We need not, indeed, think of goods which are totally and in principle apart from experience, e.g. a world of beauty inaccessible to any and every mind, finite or infinite. Such a world could be neither beautiful nor a good. But it is true that in considering the characters of perfection we are driven more and more to recognise how far the roots of a finite mind extend beyond itself; and morality, goodness, the affirmation of fundamental values, passes continuously into gifts and graces due to nature or history. We should not like to make health or good luck a part of moral goodness, though they are certainly not unconnected with it. Yet if we try to rule out from goodness all external gifts and graces, physical endowments, education, age and country, ability to learn and to act, we shall find that we have ruled out moral excellence itself. The conclusion is forced upon us that morality, even if expanded to the compass of all mental and bodily excellence, is still only a relative point of view, one which cannot be pushed to the point of conceiving the finite creature, in, by, and of himself, as fully equipped with the conditions and constituents of goodness. Goodness passes continuously into goods, and goods into gifts.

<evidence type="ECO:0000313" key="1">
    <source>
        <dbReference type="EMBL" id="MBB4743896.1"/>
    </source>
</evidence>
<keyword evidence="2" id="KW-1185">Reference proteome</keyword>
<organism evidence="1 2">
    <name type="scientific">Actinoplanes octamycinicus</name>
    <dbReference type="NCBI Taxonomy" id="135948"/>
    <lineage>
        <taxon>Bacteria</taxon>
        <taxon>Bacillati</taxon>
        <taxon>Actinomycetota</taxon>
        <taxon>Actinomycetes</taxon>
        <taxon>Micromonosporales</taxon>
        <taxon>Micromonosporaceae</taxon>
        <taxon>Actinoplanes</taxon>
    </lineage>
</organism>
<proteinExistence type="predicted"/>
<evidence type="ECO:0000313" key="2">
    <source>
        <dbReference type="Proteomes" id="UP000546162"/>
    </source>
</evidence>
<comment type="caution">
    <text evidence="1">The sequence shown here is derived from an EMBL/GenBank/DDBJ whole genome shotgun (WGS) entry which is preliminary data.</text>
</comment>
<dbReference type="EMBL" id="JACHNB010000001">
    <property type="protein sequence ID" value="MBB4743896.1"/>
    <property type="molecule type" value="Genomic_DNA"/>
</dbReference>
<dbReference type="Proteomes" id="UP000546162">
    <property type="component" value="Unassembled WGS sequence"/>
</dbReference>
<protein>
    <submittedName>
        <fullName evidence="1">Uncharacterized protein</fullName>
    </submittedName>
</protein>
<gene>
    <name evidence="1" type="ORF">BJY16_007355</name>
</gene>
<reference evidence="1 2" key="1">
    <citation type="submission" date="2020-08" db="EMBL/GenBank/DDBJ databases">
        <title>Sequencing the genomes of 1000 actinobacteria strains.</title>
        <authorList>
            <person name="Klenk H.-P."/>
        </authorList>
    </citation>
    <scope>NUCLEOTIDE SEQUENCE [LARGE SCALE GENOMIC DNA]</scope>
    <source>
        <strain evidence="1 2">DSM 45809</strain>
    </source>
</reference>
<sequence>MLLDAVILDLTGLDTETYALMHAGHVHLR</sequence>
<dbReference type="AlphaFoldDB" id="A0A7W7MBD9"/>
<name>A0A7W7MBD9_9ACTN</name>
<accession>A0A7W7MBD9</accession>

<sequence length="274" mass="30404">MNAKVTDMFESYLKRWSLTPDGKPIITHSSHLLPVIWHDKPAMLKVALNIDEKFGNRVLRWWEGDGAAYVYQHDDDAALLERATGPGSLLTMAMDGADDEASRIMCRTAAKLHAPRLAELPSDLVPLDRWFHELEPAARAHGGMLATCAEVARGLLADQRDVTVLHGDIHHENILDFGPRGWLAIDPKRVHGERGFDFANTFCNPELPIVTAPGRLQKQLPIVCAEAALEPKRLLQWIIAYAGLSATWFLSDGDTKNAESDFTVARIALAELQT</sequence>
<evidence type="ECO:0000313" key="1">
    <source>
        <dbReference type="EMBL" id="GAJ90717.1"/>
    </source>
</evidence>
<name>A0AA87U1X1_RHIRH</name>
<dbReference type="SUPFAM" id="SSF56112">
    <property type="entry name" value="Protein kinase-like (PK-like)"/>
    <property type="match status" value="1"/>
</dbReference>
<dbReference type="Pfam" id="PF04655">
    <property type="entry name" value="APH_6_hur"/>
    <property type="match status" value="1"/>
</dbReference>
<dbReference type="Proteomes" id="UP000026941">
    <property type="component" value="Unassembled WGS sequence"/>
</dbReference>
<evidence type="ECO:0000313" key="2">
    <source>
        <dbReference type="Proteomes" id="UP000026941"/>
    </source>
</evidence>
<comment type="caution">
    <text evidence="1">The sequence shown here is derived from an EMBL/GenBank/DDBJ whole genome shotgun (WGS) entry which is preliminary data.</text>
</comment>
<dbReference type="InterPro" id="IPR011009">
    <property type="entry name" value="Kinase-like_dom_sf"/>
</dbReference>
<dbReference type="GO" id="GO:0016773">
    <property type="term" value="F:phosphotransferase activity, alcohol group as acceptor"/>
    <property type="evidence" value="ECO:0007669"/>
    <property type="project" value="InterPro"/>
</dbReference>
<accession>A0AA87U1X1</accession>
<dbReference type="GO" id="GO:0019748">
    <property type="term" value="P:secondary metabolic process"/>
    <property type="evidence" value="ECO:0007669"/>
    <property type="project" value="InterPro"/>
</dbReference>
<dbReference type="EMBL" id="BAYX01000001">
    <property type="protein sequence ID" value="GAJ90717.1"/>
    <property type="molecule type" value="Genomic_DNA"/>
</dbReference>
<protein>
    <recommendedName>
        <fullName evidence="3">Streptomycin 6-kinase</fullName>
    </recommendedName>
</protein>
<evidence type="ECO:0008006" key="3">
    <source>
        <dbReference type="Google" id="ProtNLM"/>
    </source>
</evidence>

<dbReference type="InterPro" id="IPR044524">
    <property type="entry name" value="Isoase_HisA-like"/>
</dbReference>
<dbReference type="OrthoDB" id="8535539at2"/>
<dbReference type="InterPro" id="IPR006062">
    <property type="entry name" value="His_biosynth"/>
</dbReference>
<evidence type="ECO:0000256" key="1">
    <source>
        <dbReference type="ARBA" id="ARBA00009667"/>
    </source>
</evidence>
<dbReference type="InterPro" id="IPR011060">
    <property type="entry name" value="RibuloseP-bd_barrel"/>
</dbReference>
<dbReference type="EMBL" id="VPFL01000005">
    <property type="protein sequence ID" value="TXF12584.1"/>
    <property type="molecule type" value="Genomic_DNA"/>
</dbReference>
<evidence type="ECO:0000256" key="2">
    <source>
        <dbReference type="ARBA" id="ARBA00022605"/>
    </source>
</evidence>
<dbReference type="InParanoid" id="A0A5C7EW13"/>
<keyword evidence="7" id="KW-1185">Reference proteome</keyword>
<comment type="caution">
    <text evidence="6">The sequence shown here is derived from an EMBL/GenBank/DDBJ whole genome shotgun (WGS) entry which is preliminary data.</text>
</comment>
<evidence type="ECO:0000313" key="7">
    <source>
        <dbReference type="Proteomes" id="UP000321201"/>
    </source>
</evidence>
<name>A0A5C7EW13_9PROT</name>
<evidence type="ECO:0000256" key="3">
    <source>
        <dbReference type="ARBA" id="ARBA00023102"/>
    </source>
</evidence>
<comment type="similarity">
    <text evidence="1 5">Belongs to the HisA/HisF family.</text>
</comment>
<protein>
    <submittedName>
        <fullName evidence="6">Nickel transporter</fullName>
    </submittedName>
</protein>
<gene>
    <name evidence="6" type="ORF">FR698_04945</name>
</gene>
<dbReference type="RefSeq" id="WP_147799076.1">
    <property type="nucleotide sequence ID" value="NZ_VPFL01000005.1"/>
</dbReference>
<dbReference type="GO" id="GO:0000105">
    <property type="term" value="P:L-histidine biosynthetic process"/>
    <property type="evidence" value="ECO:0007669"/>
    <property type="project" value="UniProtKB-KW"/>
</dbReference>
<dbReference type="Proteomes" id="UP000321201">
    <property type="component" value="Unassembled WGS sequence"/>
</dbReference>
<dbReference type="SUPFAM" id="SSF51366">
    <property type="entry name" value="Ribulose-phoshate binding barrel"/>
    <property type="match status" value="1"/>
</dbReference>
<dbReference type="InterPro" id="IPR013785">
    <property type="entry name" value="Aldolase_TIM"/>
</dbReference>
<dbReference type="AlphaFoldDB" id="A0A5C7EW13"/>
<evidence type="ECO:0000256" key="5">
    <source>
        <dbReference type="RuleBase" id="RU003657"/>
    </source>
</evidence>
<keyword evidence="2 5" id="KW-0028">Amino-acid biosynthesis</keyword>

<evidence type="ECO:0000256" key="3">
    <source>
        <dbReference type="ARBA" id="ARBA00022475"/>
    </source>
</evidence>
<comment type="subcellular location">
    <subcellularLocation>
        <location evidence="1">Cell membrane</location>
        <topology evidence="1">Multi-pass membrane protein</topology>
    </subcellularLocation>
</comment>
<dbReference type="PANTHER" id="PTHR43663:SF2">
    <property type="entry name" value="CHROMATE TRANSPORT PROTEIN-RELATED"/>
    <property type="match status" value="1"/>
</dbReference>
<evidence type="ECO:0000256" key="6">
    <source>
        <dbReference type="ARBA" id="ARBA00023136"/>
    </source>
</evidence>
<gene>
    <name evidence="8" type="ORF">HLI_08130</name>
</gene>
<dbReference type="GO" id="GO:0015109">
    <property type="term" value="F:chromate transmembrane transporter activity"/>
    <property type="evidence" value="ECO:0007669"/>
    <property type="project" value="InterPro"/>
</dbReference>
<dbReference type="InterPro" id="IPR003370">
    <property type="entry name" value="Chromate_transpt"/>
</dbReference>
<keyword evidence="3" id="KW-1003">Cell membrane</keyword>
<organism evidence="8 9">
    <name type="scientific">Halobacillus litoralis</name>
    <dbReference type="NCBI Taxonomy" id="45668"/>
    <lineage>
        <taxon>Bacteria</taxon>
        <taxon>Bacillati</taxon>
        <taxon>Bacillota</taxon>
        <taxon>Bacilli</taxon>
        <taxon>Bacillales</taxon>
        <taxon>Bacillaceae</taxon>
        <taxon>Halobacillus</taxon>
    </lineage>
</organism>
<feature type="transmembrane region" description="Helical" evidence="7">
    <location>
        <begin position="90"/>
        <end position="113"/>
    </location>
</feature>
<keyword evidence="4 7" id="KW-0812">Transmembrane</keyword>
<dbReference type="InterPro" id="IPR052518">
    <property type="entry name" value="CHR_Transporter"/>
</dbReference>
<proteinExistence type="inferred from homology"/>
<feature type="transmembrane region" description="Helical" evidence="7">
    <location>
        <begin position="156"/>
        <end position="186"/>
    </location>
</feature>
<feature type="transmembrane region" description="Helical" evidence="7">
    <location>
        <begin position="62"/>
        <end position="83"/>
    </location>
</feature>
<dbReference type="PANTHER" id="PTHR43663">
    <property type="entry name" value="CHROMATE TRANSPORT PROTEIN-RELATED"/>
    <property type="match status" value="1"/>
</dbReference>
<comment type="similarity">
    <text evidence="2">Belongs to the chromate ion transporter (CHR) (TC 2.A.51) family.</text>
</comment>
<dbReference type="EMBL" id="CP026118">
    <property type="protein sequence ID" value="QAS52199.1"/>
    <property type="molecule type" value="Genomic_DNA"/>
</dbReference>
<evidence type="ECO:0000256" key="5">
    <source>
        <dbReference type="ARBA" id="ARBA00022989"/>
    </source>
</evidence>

The individual, though responsible, has nevertheless his roots deep in the universe beyond him.
Bernard Bosanquet, The Value and Destiny of the Individual, Lecture 10